Volume 80, Number 7 | September 23 - 29, 2010
West and East Village, Chelsea, Soho, Noho, Little Italy, Chinatown and Lower East Side, Since 1933
Photo by Clayton Patterson
‘Anti-Critical Mass’ bikers have ‘upright’ attitude
By Lincoln Anderson
Taking a more civilized and safe approach to cycling — while taking a more comfortable position on their seats — about 160 people participated in the First Annual Upright Bicycle Ride last Saturday.
The brainchild of George Bliss of the HUB (Hudson Urban Bicycles) store, at Charles and Washington Sts., the event was “upright” both in terms of the style of ride — so-called upright bikes, as opposed to racing-style bikes with drop-down handlebars — and the cyclists’ obedience to the rules of the road.
Bliss dubbed it the “anti-Critical Mass,” in contrast to the anarchic, freewheeling monthly ride whose participants like to challenge authority and outfox the police. In fact, Bliss — who was a New York City pedicab pioneer — claims to have coined the term “Critical Mass” when he used it to refer to how cyclists in China can take over intersections through sheer numbers. But, he said, Critical Mass rides in the city have devolved into mere “cat and mouse” games with the police, and now mainly draw “anarchists and renegades.”
The Upright Bicycle Ride, on the other hand, stopped at all traffic lights as it wended its way from the HUB, up through Chelsea and then back down through Union Square, the Village, Tribeca and the Hudson River waterfront, before finishing back at the HUB. It was a ride where everyone could feel comfortable, he said, noting some people had child carriers.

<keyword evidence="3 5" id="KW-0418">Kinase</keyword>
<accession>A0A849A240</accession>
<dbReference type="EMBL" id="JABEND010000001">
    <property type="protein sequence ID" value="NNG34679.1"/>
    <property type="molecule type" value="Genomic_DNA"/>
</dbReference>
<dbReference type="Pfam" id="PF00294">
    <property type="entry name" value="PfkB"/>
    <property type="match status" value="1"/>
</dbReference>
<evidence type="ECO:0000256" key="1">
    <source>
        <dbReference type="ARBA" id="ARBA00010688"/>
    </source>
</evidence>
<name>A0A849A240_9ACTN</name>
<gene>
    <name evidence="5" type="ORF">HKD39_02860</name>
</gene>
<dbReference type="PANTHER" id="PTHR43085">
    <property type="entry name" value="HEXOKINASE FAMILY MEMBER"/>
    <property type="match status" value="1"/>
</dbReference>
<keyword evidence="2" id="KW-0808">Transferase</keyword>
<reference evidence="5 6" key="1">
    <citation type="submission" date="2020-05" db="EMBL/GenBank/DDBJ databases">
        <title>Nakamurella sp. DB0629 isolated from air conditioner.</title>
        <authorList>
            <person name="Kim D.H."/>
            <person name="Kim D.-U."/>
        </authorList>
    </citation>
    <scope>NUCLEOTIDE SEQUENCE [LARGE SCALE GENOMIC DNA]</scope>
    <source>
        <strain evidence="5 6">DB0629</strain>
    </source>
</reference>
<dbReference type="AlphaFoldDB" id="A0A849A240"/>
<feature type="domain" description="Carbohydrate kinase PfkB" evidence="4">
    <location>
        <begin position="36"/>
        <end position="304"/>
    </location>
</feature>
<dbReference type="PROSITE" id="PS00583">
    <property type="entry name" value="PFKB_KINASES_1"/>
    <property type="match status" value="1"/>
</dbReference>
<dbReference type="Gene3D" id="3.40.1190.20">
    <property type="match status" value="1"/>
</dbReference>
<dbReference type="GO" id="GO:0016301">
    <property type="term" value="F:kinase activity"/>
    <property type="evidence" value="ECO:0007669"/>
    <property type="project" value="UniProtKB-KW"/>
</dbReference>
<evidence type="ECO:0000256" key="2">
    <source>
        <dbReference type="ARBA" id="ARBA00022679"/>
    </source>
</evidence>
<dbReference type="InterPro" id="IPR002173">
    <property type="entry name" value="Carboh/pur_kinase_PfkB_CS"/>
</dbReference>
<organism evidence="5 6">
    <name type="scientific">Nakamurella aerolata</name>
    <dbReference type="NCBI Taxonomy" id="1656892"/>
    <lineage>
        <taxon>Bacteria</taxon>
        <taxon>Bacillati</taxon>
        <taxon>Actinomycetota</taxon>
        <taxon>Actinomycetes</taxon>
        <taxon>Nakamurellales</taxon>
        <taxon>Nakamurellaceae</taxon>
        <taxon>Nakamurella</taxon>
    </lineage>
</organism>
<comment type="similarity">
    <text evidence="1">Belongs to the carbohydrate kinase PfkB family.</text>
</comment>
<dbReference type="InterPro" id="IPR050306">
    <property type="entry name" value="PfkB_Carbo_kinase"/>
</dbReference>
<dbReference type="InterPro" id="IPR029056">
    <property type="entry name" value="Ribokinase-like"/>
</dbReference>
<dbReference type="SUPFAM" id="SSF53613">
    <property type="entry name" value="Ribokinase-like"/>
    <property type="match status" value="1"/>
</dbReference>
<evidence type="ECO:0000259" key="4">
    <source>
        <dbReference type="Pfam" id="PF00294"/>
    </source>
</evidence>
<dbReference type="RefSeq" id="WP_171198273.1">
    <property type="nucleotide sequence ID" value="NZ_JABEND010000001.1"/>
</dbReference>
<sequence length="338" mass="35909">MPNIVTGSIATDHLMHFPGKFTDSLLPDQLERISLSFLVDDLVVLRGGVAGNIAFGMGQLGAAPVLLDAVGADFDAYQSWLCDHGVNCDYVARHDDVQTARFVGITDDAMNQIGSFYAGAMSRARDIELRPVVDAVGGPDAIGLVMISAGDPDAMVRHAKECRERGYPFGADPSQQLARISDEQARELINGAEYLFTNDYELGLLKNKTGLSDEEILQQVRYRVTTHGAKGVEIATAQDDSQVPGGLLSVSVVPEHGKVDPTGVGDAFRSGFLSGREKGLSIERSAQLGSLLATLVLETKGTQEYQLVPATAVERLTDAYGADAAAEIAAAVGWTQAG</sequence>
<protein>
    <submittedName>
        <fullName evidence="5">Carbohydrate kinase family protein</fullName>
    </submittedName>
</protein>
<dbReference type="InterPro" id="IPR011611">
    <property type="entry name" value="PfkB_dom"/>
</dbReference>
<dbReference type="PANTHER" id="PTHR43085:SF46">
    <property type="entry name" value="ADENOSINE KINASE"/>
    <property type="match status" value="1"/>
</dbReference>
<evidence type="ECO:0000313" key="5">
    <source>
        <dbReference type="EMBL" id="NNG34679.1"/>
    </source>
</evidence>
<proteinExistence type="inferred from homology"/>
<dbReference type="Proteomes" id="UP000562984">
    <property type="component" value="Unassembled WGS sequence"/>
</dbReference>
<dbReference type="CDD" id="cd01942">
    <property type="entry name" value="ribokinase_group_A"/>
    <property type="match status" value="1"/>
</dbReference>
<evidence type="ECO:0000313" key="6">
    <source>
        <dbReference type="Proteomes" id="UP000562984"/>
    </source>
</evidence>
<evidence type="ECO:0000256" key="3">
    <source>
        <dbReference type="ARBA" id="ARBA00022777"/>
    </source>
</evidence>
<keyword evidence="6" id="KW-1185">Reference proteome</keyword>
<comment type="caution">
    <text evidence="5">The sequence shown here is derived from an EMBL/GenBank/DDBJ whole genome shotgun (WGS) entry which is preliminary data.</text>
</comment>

As a way of “celebrating the city’s new cycling infrastructure,” the riders used the new bike lanes wherever possible, he added.
Bliss applied for a parade permit, but police didn’t give it to him, claiming he applied too late. So, the cyclists broke into groups of 49 — the maximum number that can bike together without a permit.
Actor Matthew Modine, proud owner of an upright bike, participated and gave a talk beforehand, stressing the importance of being “civil” as they rode. Bliss said they plan to do at least one upright ride next year, maybe two, and that he’ll make sure to have a permit next time around.
Photos by Melissa von Ludwig
Above, Matthew Modine, left, and George Bliss spoke before the ride’s start. Top, how the upright riders rolled, including fashion designer Lela Rose, at left in photo at left.